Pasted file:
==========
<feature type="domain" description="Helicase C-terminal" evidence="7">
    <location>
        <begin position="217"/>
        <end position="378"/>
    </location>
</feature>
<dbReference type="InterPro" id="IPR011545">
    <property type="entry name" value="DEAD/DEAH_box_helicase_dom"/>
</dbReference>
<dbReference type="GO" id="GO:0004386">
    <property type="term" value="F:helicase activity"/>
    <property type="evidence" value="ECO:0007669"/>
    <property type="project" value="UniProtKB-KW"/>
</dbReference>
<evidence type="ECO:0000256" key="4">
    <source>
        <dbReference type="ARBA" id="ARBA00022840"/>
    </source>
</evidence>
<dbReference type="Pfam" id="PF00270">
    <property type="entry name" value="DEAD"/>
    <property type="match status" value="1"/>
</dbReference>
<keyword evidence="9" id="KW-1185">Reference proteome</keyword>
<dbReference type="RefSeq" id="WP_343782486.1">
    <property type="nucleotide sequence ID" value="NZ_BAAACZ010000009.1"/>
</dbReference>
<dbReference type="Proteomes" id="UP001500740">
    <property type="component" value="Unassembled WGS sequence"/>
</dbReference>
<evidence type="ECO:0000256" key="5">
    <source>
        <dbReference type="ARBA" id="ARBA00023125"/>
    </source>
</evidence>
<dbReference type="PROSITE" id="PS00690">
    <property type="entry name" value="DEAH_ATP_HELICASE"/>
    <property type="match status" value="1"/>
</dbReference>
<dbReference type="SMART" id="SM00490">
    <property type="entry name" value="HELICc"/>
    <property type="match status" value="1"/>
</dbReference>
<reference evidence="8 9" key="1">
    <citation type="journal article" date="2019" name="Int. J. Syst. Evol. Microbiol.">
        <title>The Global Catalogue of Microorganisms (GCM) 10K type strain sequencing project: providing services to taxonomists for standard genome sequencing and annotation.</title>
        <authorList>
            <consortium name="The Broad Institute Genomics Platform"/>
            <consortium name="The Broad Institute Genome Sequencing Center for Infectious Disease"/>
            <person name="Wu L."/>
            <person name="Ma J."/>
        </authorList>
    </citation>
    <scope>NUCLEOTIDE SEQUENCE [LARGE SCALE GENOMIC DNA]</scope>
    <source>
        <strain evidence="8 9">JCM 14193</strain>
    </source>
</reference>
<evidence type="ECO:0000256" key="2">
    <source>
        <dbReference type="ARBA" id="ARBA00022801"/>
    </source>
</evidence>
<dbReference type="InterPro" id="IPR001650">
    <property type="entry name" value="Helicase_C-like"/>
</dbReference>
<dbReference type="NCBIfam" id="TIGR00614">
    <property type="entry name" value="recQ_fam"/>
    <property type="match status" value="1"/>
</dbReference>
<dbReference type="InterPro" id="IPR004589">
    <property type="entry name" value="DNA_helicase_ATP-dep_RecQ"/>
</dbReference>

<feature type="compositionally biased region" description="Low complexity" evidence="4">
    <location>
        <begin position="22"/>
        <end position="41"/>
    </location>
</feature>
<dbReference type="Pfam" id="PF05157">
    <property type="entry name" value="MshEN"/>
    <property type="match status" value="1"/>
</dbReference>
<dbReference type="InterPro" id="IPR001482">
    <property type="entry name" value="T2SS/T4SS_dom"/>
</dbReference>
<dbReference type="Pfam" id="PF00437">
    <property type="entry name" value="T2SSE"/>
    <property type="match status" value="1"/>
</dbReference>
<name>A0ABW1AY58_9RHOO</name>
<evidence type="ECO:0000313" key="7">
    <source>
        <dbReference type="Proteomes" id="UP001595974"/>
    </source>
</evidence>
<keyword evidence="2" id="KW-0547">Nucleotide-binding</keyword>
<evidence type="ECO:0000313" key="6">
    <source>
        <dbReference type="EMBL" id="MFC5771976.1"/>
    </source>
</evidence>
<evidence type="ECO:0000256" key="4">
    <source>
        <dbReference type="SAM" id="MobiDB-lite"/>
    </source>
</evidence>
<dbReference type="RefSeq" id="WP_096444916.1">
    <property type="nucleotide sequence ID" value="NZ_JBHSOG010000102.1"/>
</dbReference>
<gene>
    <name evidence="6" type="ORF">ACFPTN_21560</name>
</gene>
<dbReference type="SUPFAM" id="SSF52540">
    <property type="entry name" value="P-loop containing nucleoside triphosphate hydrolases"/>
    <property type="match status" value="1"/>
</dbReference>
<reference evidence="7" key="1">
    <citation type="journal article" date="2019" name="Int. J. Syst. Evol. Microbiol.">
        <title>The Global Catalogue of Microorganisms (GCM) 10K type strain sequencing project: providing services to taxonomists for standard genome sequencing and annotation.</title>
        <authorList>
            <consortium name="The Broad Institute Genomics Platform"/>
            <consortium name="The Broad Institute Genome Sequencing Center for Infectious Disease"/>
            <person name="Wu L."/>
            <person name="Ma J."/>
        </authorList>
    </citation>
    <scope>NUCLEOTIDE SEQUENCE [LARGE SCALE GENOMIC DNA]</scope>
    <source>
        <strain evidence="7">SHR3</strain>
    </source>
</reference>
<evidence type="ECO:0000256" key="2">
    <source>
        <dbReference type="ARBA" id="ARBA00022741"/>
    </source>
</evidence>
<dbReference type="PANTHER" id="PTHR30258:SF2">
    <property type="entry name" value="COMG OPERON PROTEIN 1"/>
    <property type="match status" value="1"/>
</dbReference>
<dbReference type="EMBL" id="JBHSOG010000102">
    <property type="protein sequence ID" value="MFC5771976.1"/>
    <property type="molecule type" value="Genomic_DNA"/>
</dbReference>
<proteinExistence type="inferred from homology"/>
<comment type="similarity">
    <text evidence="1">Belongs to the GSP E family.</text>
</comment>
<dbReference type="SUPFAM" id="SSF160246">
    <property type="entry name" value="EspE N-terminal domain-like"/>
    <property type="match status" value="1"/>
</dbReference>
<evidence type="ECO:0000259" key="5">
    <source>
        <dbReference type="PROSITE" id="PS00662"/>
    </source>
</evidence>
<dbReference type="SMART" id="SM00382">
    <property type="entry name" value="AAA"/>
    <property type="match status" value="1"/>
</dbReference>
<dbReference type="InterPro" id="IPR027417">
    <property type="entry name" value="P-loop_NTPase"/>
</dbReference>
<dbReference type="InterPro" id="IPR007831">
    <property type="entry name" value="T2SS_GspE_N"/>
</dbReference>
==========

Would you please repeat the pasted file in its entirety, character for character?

<feature type="domain" description="Helicase C-terminal" evidence="7">
    <location>
        <begin position="217"/>
        <end position="378"/>
    </location>
</feature>
<dbReference type="InterPro" id="IPR011545">
    <property type="entry name" value="DEAD/DEAH_box_helicase_dom"/>
</dbReference>
<dbReference type="GO" id="GO:0004386">
    <property type="term" value="F:helicase activity"/>
    <property type="evidence" value="ECO:0007669"/>
    <property type="project" value="UniProtKB-KW"/>
</dbReference>
<evidence type="ECO:0000256" key="4">
    <source>
        <dbReference type="ARBA" id="ARBA00022840"/>
    </source>
</evidence>
<dbReference type="Pfam" id="PF00270">
    <property type="entry name" value="DEAD"/>
    <property type="match status" value="1"/>
</dbReference>
<keyword evidence="9" id="KW-1185">Reference proteome</keyword>
<dbReference type="RefSeq" id="WP_343782486.1">
    <property type="nucleotide sequence ID" value="NZ_BAAACZ010000009.1"/>
</dbReference>
<dbReference type="Proteomes" id="UP001500740">
    <property type="component" value="Unassembled WGS sequence"/>
</dbReference>
<evidence type="ECO:0000256" key="5">
    <source>
        <dbReference type="ARBA" id="ARBA00023125"/>
    </source>
</evidence>
<dbReference type="PROSITE" id="PS00690">
    <property type="entry name" value="DEAH_ATP_HELICASE"/>
    <property type="match status" value="1"/>
</dbReference>
<dbReference type="SMART" id="SM00490">
    <property type="entry name" value="HELICc"/>
    <property type="match status" value="1"/>
</dbReference>
<reference evidence="8 9" key="1">
    <citation type="journal article" date="2019" name="Int. J. Syst. Evol. Microbiol.">
        <title>The Global Catalogue of Microorganisms (GCM) 10K type strain sequencing project: providing services to taxonomists for standard genome sequencing and annotation.</title>
        <authorList>
            <consortium name="The Broad Institute Genomics Platform"/>
            <consortium name="The Broad Institute Genome Sequencing Center for Infectious Disease"/>
            <person name="Wu L."/>
            <person name="Ma J."/>
        </authorList>
    </citation>
    <scope>NUCLEOTIDE SEQUENCE [LARGE SCALE GENOMIC DNA]</scope>
    <source>
        <strain evidence="8 9">JCM 14193</strain>
    </source>
</reference>
<evidence type="ECO:0000256" key="2">
    <source>
        <dbReference type="ARBA" id="ARBA00022801"/>
    </source>
</evidence>
<dbReference type="InterPro" id="IPR001650">
    <property type="entry name" value="Helicase_C-like"/>
</dbReference>
<dbReference type="NCBIfam" id="TIGR00614">
    <property type="entry name" value="recQ_fam"/>
    <property type="match status" value="1"/>
</dbReference>
<dbReference type="InterPro" id="IPR004589">
    <property type="entry name" value="DNA_helicase_ATP-dep_RecQ"/>
</dbReference>

<feature type="compositionally biased region" description="Low complexity" evidence="4">
    <location>
        <begin position="22"/>
        <end position="41"/>
    </location>
</feature>
<dbReference type="Pfam" id="PF05157">
    <property type="entry name" value="MshEN"/>
    <property type="match status" value="1"/>
</dbReference>
<dbReference type="InterPro" id="IPR001482">
    <property type="entry name" value="T2SS/T4SS_dom"/>
</dbReference>
<dbReference type="Pfam" id="PF00437">
    <property type="entry name" value="T2SSE"/>
    <property type="match status" value="1"/>
</dbReference>
<name>A0ABW1AY58_9RHOO</name>
<evidence type="ECO:0000313" key="7">
    <source>
        <dbReference type="Proteomes" id="UP001595974"/>
    </source>
</evidence>
<keyword evidence="2" id="KW-0547">Nucleotide-binding</keyword>
<evidence type="ECO:0000313" key="6">
    <source>
        <dbReference type="EMBL" id="MFC5771976.1"/>
    </source>
</evidence>
<evidence type="ECO:0000256" key="4">
    <source>
        <dbReference type="SAM" id="MobiDB-lite"/>
    </source>
</evidence>
<dbReference type="RefSeq" id="WP_096444916.1">
    <property type="nucleotide sequence ID" value="NZ_JBHSOG010000102.1"/>
</dbReference>
<gene>
    <name evidence="6" type="ORF">ACFPTN_21560</name>
</gene>
<dbReference type="SUPFAM" id="SSF52540">
    <property type="entry name" value="P-loop containing nucleoside triphosphate hydrolases"/>
    <property type="match status" value="1"/>
</dbReference>
<reference evidence="7" key="1">
    <citation type="journal article" date="2019" name="Int. J. Syst. Evol. Microbiol.">
        <title>The Global Catalogue of Microorganisms (GCM) 10K type strain sequencing project: providing services to taxonomists for standard genome sequencing and annotation.</title>
        <authorList>
            <consortium name="The Broad Institute Genomics Platform"/>
            <consortium name="The Broad Institute Genome Sequencing Center for Infectious Disease"/>
            <person name="Wu L."/>
            <person name="Ma J."/>
        </authorList>
    </citation>
    <scope>NUCLEOTIDE SEQUENCE [LARGE SCALE GENOMIC DNA]</scope>
    <source>
        <strain evidence="7">SHR3</strain>
    </source>
</reference>
<evidence type="ECO:0000256" key="2">
    <source>
        <dbReference type="ARBA" id="ARBA00022741"/>
    </source>
</evidence>
<dbReference type="PANTHER" id="PTHR30258:SF2">
    <property type="entry name" value="COMG OPERON PROTEIN 1"/>
    <property type="match status" value="1"/>
</dbReference>
<dbReference type="EMBL" id="JBHSOG010000102">
    <property type="protein sequence ID" value="MFC5771976.1"/>
    <property type="molecule type" value="Genomic_DNA"/>
</dbReference>
<proteinExistence type="inferred from homology"/>
<comment type="similarity">
    <text evidence="1">Belongs to the GSP E family.</text>
</comment>
<dbReference type="SUPFAM" id="SSF160246">
    <property type="entry name" value="EspE N-terminal domain-like"/>
    <property type="match status" value="1"/>
</dbReference>
<evidence type="ECO:0000259" key="5">
    <source>
        <dbReference type="PROSITE" id="PS00662"/>
    </source>
</evidence>
<dbReference type="SMART" id="SM00382">
    <property type="entry name" value="AAA"/>
    <property type="match status" value="1"/>
</dbReference>
<dbReference type="InterPro" id="IPR027417">
    <property type="entry name" value="P-loop_NTPase"/>
</dbReference>
<dbReference type="InterPro" id="IPR007831">
    <property type="entry name" value="T2SS_GspE_N"/>
</dbReference>